Paradise resort island of Boracay to reopen but there’s a catch

Boracay Reopening

Tourist ban on Boracay to be lifted soon but staying on the island won’t be so easy anymore. Source: Shutterstock.

EARLIER this year, the Philippines’ President Rodrigo Duterte ordered the closure of the paradise island of Boracay, one of the Southeast Asian country’s major tourist destinations.

This was to allow for a massive clean-up following Duterte’s comments about it being a “cesspool” that smelled of “s**t” due to sewage dumped into the sea and buildings constructed too close to the shore.

Boracay island saw the last of its travelers enjoying their holiday on Apr 26, 2018, before the tourist ban is enforced.

Located off the northern tip of the central island of Panay, Boracay, with its pristine white sand beaches and crystal blue waters, sees more than a million tourists and an estimated US$772.5 million in revenue every year.

The treasured island attracted nearly two million visitors last year, close to half of which are foreigners. It is especially popular with Chinese and South Korean tourists.

The closure led to airline companies such as AirAsia suspending all flights to the destination, offering instead other alternatives and service recovery options. Hotels and resorts on the island scrambled to attend to guests with affected bookings.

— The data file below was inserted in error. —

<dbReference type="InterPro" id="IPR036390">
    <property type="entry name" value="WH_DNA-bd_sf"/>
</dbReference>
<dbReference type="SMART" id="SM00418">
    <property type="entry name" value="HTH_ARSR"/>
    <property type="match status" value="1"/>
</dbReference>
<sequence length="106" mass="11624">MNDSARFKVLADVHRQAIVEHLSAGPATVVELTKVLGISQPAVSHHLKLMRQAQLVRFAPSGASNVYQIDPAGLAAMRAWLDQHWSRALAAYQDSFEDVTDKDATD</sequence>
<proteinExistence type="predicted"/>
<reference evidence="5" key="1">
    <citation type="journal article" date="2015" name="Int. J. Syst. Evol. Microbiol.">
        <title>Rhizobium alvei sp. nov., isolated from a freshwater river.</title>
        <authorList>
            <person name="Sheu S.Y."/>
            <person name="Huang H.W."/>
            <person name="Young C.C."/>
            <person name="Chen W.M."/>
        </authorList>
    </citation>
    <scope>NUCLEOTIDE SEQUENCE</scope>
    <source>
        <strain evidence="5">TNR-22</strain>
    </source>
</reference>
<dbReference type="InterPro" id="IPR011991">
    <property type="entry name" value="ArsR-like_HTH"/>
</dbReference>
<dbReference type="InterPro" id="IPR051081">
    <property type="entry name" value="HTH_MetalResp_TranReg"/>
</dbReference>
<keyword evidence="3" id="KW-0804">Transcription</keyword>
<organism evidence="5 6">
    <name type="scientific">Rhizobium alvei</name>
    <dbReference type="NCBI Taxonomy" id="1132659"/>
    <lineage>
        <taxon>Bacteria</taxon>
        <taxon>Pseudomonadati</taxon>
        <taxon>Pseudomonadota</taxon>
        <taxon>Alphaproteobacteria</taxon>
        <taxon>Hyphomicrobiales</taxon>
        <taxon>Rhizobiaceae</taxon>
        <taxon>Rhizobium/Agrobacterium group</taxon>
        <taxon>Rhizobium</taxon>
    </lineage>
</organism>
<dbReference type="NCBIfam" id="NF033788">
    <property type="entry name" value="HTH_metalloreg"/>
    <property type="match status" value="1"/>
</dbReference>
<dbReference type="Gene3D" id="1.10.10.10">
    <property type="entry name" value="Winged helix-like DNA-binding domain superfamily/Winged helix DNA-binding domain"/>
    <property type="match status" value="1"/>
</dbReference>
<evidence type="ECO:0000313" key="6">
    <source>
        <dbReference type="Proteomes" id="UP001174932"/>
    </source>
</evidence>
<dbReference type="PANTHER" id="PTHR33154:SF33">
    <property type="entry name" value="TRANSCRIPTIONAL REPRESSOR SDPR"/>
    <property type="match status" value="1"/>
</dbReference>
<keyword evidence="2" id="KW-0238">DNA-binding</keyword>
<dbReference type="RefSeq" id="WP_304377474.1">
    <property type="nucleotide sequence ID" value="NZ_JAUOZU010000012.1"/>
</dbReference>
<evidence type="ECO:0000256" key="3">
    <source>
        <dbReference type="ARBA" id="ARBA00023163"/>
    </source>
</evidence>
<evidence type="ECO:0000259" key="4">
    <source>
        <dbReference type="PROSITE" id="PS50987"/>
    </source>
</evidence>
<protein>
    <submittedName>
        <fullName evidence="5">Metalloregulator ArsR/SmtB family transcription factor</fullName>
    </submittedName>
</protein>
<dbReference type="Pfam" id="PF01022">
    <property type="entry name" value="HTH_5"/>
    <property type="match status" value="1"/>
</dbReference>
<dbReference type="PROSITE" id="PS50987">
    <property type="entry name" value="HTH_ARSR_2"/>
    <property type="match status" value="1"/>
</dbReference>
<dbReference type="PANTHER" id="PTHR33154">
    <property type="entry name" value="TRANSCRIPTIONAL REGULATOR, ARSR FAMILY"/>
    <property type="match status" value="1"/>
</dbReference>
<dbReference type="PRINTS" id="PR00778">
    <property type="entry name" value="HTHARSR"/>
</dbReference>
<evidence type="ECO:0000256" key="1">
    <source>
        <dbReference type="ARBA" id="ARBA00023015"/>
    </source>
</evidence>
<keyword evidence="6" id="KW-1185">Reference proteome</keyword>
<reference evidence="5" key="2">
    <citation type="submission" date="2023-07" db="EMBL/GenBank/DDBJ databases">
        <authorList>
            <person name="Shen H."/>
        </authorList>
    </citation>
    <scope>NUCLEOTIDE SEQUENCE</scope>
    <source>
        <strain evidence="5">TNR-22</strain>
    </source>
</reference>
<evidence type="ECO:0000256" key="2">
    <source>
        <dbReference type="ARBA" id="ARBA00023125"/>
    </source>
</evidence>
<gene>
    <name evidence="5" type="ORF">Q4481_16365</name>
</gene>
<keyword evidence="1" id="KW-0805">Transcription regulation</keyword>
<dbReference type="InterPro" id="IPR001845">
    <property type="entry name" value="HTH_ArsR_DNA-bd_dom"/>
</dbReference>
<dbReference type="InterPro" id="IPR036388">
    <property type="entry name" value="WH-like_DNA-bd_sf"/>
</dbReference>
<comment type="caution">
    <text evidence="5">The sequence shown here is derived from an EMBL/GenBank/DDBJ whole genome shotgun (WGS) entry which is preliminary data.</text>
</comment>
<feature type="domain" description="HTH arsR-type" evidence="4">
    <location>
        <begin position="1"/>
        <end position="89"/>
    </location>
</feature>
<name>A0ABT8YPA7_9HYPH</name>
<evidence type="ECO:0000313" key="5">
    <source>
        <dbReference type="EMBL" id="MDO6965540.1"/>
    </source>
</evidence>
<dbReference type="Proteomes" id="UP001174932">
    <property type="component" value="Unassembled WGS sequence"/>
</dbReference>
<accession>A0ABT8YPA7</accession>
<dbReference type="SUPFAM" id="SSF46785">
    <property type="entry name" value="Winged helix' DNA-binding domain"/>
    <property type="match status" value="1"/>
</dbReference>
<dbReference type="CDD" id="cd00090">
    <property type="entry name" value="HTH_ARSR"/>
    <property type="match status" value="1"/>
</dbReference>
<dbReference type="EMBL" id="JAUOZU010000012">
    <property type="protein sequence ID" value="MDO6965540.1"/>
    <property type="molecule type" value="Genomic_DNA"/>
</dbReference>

The hiatus also affected restaurants, cafes, vendors, and other businesses on the island.

However, the rehabilitation period will soon come to an end and Boracay will once again be ready to receive tourists.

Boracay Reopening

Source: Shutterstock.

But what does it entail? The Philippines had boldly promised a “better Boracay”. What does this mean for tourists and businesses?

The Philippines will limit the number of visitors setting foot on the island resort each day when it reopens to tourists, Department of Environment and Natural Resources undersecretary Sherwin Rigor said.

Only 19,000 tourists and 15,000 workers will be allowed on the island on any given day. Authorities will also be banning beachfront parties, as well as activities such as eating, smoking, and drinking.

Additionally, only half of the island’s 12,000 existing hotel rooms will be allowed to open each day to ensure the number of guests on the island is below its “carrying capacity” of 55,000.

The closure of Boracay weighed on gross domestic product in the second quarter as growth slowed to a near three-year low of six percent in April-June, Reuters reported.

The island will officially open to tourists on Oct 26, 2018.